Introduction: How to Build a Simple, Efficient, 16w 12v Fluorescent Inverter With AC Output.
This inverter will drive any fluorescent lamp between 8w and 20w but works best with 16w tubes. It preheats the electrodes and keeps them heated while running. This inverter can be dimmed by reducing the input voltage e.g a pulse width modulator with smoothing capacitor. In this instructable I will show you how to build one of these inverters.
Teachers! Did you use this instructable in your classroom?
Add a Teacher Note to share how you incorporated it into your lesson.
Step 1: The Schematic Diagram
The electrode connected to the secondary is not heating.
Increase the value of C3.
The electrode connected to the transistor is not heating.
Decrease the value of R3. If this does not fix the problem replace Q3.
Little or no output and lots of heat, drawing lots of current.
Decrease the value of C2 and shorten air gap in core (transformer covered in next step), check feedback winding polarity. If this does not fix the problem replace Q1 and Q2.
Lamp fails to strike at 12v input, ends glowing brightly.
Decrease the value of C4.
Step 2: Winding the Transformer
First wind secondary winding on a bobbin of about 2.5cm x 2.5cm x 1.5cm.
Wind the heater winding over the secondary winding. you can start from the top or bottom.
Next insulate with PVC tape.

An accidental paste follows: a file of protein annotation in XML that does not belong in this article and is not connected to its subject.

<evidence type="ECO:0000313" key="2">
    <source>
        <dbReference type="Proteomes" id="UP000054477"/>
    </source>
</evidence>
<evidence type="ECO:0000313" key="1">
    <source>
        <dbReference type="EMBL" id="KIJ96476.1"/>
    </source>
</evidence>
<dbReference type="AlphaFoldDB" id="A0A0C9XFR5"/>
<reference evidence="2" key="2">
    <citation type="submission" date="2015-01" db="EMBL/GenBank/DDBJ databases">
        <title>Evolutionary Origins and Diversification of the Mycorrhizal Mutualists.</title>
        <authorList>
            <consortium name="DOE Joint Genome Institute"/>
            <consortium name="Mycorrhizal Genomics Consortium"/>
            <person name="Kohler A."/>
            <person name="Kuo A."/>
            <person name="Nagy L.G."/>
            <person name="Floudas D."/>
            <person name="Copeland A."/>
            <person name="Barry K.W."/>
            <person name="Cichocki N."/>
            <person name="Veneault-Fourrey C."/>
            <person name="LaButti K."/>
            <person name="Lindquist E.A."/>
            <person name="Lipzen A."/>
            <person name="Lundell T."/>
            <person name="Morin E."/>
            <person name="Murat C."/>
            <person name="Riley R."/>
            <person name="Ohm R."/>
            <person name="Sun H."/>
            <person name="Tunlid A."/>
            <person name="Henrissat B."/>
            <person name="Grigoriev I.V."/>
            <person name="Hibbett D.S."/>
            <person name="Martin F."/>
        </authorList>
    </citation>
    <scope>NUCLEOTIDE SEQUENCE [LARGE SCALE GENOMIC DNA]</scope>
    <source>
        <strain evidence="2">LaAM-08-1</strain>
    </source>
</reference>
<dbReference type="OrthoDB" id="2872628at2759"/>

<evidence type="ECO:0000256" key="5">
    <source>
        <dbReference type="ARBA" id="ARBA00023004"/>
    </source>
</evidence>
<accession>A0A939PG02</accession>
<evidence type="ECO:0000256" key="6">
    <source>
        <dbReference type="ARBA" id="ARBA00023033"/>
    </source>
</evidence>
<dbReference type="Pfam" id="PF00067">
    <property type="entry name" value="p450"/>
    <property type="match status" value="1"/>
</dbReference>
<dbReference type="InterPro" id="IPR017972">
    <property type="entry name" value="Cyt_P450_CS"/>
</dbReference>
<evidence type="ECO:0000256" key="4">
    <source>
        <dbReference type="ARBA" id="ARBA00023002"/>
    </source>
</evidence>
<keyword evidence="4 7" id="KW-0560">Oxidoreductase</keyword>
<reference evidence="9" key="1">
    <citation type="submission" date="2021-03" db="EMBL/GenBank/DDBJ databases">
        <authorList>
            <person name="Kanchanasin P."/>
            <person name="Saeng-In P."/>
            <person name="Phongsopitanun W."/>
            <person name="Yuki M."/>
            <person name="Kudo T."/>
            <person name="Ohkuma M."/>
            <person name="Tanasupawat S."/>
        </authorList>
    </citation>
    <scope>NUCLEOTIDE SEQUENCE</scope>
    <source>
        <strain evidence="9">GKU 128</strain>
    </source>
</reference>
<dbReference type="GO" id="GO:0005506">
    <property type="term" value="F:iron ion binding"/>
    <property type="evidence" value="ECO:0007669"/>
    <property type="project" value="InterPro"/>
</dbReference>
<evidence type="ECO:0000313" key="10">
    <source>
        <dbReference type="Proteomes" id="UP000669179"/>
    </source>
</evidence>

Then wind the first half primary starting from the bottom to top then sharply fold down back to the bottom.
Now wind the second half of the primary starting from the bottom to top and sharply folding down once again.
Wind the feedback winding the same way then insulate it all with PVC tape.
Insert the cores with a 1mm air gap.
Step 3: The Final Test
Give it a test by attaching the circuit with no tube connected to a variable power supply and slowly turning it up to 12v while observing the current draw. The current should be at around 200mA under no load and at about 1.5A under full load. If it shoots up to something silly reverse the polarity of the feedback winding to see if that fixes it.
Step 4: The Finished Board
Pictures of the finished board. Some components are mounted under the transformer to save space
Step 5: The Finished Product
The circuit built into a lantern.
The first picture shows it starting and the second shows it on.